The pandemic impact

As we all know, the Covid impact on everything live performance related was and still is a sheer desaster. How this will evolve in the future is hard to predict but it is clear that there won’t be any back to normal any time soon if ever. That means this area must transform into the digital/virtual domain as well and most of the suppliers in exact this kind of areas are already the winners of the current situation.

Stay healthy!

 

replaced my old Virus kb

My old Virus kb has been retired today and guess whats in place there right in front of my screens …

Access Virus TI2 Polar

BootEQ mkII updates to version 2.1

… and finally adds support for higher samplerates.

BootEQ mkII - analog style equalizer and pre-amp simulator

Release notes:

  • support for higher samplerates
  • faster loading times on systems with large amounts of system fonts
  • VST vendor tag changed to “Variety Of Sound”
  • stability improvements when deleting the plug-in from effect slots
  • stability improvements in cubase hosts
  • VU display issue on mono tracks fixed
  • less CPU consumption if GUI is closed
  • slightly increased 2nd order harmonic in “TUBE ON” mode
  • resetting the DRV knob with <ctrl>+click w/o any audio artifacts now
  • reset position for the left LF frequency knob corrected to 250Hz
  • audio crackles while switching preamp section on/off eliminated
  • improved HF shelving filter with freq dip and asymetric behaviour
  • changed pop-up displays version number now
  • some EQ code optimizations added
  • preset and manual update

Known issues:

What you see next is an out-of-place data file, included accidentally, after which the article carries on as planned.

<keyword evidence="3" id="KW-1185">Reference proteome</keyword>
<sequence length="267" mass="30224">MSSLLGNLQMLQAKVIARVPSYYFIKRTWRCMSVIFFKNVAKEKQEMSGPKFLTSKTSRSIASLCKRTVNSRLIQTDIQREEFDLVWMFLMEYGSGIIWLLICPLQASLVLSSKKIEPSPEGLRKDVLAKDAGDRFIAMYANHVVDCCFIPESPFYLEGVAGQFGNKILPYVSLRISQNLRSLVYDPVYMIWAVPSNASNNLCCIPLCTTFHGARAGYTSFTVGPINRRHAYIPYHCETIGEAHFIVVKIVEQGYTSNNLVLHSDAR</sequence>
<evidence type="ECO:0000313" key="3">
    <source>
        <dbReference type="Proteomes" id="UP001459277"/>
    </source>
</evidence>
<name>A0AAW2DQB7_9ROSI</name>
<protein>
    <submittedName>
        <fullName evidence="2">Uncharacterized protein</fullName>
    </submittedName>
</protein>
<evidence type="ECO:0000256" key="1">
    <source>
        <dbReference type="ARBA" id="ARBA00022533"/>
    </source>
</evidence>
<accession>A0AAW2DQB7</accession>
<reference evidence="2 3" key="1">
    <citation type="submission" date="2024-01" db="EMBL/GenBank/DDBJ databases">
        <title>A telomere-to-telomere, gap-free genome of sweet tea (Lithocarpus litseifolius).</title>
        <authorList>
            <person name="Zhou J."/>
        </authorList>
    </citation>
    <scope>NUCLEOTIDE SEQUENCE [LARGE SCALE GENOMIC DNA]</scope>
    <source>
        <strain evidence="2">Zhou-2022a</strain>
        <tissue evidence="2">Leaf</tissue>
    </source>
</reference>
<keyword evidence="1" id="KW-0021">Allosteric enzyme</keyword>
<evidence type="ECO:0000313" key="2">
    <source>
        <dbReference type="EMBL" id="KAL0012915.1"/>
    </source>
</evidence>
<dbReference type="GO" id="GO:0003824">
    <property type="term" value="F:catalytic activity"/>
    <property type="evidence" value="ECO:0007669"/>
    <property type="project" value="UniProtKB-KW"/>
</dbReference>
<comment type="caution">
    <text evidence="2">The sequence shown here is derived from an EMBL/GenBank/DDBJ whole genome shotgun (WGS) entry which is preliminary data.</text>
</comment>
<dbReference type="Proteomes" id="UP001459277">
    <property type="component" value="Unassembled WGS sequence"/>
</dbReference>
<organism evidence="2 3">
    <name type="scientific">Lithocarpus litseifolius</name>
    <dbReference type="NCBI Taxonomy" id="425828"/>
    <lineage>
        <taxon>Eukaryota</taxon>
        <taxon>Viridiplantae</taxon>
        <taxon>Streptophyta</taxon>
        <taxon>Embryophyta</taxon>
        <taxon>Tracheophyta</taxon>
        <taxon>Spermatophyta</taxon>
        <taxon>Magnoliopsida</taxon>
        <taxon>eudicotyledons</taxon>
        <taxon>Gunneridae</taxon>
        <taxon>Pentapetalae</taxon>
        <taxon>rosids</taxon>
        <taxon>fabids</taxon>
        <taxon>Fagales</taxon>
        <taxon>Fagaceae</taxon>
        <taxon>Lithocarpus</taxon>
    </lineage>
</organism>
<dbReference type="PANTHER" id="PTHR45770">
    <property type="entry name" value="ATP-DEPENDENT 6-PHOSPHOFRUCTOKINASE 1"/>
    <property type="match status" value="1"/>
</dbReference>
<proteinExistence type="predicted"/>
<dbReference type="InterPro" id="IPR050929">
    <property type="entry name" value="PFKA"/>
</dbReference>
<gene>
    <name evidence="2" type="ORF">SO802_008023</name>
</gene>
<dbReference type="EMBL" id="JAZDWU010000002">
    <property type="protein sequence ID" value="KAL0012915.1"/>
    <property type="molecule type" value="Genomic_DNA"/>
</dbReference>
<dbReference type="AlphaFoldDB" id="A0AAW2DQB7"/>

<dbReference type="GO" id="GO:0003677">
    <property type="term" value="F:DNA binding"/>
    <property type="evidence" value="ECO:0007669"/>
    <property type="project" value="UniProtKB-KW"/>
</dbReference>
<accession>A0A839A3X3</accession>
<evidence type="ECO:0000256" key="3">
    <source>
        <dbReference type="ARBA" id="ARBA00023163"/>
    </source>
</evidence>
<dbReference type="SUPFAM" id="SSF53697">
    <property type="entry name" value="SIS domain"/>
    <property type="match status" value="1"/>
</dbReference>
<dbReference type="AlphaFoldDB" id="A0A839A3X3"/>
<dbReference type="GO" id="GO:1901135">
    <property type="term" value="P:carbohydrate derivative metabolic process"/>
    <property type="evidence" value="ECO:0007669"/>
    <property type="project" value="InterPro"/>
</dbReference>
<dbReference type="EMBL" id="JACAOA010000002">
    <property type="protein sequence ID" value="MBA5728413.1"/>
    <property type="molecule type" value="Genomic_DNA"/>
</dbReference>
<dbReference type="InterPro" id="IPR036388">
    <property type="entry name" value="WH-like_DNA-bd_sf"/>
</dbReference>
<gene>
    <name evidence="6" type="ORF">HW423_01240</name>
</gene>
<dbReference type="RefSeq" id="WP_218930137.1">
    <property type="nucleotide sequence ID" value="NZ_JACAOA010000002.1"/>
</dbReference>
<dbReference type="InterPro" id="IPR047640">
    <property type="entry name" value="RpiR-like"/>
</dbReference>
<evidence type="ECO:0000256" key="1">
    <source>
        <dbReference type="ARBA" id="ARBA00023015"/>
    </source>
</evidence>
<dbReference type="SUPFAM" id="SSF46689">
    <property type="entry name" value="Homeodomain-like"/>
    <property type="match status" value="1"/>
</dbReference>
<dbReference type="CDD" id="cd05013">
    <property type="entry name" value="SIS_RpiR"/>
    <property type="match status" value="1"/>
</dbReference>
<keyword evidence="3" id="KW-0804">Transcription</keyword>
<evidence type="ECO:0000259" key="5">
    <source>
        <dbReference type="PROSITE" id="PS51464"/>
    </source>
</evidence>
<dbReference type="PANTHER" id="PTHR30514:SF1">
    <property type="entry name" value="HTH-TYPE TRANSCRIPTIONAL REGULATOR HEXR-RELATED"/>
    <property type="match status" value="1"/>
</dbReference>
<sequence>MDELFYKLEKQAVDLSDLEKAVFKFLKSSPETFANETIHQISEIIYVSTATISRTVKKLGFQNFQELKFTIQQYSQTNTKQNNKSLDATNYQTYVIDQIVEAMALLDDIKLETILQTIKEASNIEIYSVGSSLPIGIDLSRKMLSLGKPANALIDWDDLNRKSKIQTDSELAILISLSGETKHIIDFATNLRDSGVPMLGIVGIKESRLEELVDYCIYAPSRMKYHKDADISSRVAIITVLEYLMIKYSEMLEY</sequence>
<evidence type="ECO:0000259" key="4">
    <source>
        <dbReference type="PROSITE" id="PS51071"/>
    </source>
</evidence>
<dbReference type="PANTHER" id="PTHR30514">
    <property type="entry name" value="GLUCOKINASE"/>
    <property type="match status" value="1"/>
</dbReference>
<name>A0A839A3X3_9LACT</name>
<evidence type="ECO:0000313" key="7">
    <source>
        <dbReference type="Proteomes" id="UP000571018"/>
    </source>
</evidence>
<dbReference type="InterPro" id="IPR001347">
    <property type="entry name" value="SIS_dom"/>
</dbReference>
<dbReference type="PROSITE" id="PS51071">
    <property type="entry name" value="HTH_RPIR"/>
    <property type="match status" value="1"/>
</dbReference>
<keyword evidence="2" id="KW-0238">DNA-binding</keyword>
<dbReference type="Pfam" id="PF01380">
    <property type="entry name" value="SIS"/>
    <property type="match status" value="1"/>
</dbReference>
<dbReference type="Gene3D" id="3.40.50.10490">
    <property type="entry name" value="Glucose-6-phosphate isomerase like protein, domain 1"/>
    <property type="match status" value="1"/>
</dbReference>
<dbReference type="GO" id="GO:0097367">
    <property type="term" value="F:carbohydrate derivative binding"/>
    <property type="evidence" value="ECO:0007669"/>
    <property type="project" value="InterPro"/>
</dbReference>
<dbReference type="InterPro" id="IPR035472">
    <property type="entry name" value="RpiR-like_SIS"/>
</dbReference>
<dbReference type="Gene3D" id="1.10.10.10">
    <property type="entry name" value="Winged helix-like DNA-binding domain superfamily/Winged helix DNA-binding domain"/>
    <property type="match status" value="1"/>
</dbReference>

• some display/knob rendering issues mainly in samplitude (compiler bug)

BootEQ mkII is available as freeware for Win32 and VST compatible systems – to download just refer to the download page or just click here instead and please acceppt the end-user license agreement.

Additional links:

NastyVCS – released today

NastyVCS

NastyVCS - Virtual Console Strip

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NastyVCS – I can has color

NastyVCS tubeSimilar to the EQ’s and filters in BootEQ mkII, NastyVCS stays on the musical (and not the surgical) side of the audio source. It is more kind of coloring toolbox (especially in the combination with the PHASE option) rather than allowing to shape audio disfigured beyond recognition. Some classic technical principles have been carefully selected and replicated and the overall combination and attention to detail makes NastyVCS stand out in the crowd of equalizers today. [Read more…]

NastyVCS – I can has dynamics

NastyVCS - compression controlThe upcoming NastyVCS virtual console strip VST plug-in will feature three pristine and complementary tools to shape the audio dynamics. This allows a vast variety of different dynamic treatments and here is a very first and brief overview: [Read more…]

WTF?

I’ve just googled “console strip” and saw my site on No 2! I know, the Blog really gets some serious traffic meanwhile but this one somehow scares me …

NastyVCS – virtual console strip

NastyVCS

virtual console strip

I’m really proud to announce the NastyVCS virtual console strip which finally brings the beloved “nasty” signal coloration series onto the next level.

Build entirely new around an opto-electric style compression unit, NastyVCS offers everything you need to shape your channels dynamics and tone. It offers a dedicated input stage featuring crunchy pre-amp saturation and a brickwall safety limiter  in the output stage while everything is set up to work in zero latency and so to have it available for hassle free tracking and mixing. Two dedicated filters can be used in either the audio path or in the compressors sidechain which can be external as well. [Read more…]

FerricTDS 1.5 – public beta (closed)

The public beta for the upcoming FerricTDS 1.5 has been closed today – thanks for all the contributions! A final version will be released here somewhere in March.

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favourite plug-in chain (currently) …

… simply is:

Sugar Bytes Thesys - step sequenzer

1. Sugar Bytes Thesys - step sequenzer